• exhibits a change in appetite, sleep patterns, a dramatic dip in grades, a sudden reluctance to go to school, or a loss of interest in activities he/she previously enjoyed.

If you’ve been observing any of these signs over time, talk with your child, even if he/she insists that everything is “fine.” You know what fine looks like. If what you’re seeing doesn’t look fine, then trust your instincts—but don’t turn this into an interrogation. That will add stress and make it less likely that your child will want to talk to you.

Instead, you might begin the conversation with a straightforward observation. For example: “I’ve noticed that you seem upset whenever you come home from Emily’s house.” Then close your mouth, look into your child’s eyes with compassion, and listen. Hopefully, your calm, loving demeanor will (eventually) encourage your child to open up about what’s going on.

If other kids are targeting your child, be empathetic. Then find out what your child has already tried in an attempt to improve the situation. If he/she has not yet spoken directly to the aggressor, suggest it as an option. Teach your child to let others know that he/she deserves to be treated with respect. Tell your child that staying silent in the face of injustice rarely leads to more justice. On the other hand, when a formerly passive victim stands up for him/herself, the aggressor may realize they’ve been disrespectful. They may stop. Of course, sometimes it takes more than that.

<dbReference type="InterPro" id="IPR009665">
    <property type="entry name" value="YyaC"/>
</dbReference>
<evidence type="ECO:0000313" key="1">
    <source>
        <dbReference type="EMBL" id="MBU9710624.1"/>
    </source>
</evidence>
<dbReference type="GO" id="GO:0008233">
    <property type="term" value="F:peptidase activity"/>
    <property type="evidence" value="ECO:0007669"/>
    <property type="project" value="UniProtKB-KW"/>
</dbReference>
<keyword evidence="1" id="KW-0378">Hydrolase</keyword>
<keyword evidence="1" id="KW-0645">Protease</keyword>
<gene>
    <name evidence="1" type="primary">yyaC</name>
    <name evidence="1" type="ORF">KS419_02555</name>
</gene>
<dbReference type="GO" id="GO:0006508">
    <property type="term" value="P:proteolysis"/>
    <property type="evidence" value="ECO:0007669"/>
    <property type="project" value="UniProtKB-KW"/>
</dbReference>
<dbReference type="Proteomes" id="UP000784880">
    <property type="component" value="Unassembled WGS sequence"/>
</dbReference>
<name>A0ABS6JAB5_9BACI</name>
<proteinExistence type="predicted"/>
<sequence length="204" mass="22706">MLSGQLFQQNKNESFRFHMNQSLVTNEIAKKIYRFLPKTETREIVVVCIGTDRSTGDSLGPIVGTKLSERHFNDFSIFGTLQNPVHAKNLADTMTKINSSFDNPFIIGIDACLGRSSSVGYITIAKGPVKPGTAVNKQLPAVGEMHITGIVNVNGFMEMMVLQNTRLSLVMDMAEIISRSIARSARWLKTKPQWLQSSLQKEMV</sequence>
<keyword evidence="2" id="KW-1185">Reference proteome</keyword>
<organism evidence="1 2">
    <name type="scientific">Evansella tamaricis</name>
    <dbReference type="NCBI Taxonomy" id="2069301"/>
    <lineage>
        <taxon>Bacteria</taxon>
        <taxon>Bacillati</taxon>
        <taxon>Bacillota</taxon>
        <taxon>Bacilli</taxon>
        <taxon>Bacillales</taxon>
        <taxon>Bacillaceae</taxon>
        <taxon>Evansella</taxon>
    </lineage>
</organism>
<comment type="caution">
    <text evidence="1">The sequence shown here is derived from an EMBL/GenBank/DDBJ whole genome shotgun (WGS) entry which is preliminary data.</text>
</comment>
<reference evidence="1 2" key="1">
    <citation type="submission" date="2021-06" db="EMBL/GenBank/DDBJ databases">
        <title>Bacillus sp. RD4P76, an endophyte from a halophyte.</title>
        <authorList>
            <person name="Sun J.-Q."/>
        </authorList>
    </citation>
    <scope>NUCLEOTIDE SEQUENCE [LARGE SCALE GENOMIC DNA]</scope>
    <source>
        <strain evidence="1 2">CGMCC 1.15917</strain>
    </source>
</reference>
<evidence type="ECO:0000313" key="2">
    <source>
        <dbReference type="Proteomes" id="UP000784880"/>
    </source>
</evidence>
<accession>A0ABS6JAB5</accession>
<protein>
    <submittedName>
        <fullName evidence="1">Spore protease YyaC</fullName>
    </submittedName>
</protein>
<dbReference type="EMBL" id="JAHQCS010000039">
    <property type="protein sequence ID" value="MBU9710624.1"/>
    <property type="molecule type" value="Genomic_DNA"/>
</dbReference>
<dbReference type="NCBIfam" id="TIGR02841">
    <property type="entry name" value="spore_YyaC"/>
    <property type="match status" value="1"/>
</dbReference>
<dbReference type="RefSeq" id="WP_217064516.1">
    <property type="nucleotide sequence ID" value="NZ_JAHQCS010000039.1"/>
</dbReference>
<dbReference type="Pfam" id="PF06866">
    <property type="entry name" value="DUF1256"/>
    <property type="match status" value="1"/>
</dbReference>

If your child has delivered a clear message repeatedly and the harassment persists, it’s time to get the school involved. If your child wants to talk with an adult at school without your help, let him/her go for it. It’s great training for life. If your child would prefer for you to be there, then be there.

Before the meeting, check out BullyPolice.org and educate yourself on the anti-bullying legislation that exists at your state level. At the meeting, let your child take the lead when talking about his/her experience. Request to see a copy of the school district’s anti-bullying policy.

If the peer harassment persists, demand another meeting with the principal, yourself, and the parents of the child(ren) who has been harassing your child. If the principal and/or the other kids’ parents are unconcerned (“It’s just kid stuff”) or if you feel like you’re getting a runaround (“We’ll work on it”), don’t waste your breath. Go over the principal’s head to the superintendent. Name names. Be a pain. Do not allow yourself to be silenced. Do not stop the pressure until the harassment stops.

Every school has a legal and moral responsibility to make sure that all students are treated with respect at all times. When parents hold schools accountable, schools are more likely to do their job well.

 

Filed under: Parenting — Tags: , , , , , — Annie @ 6:17 pm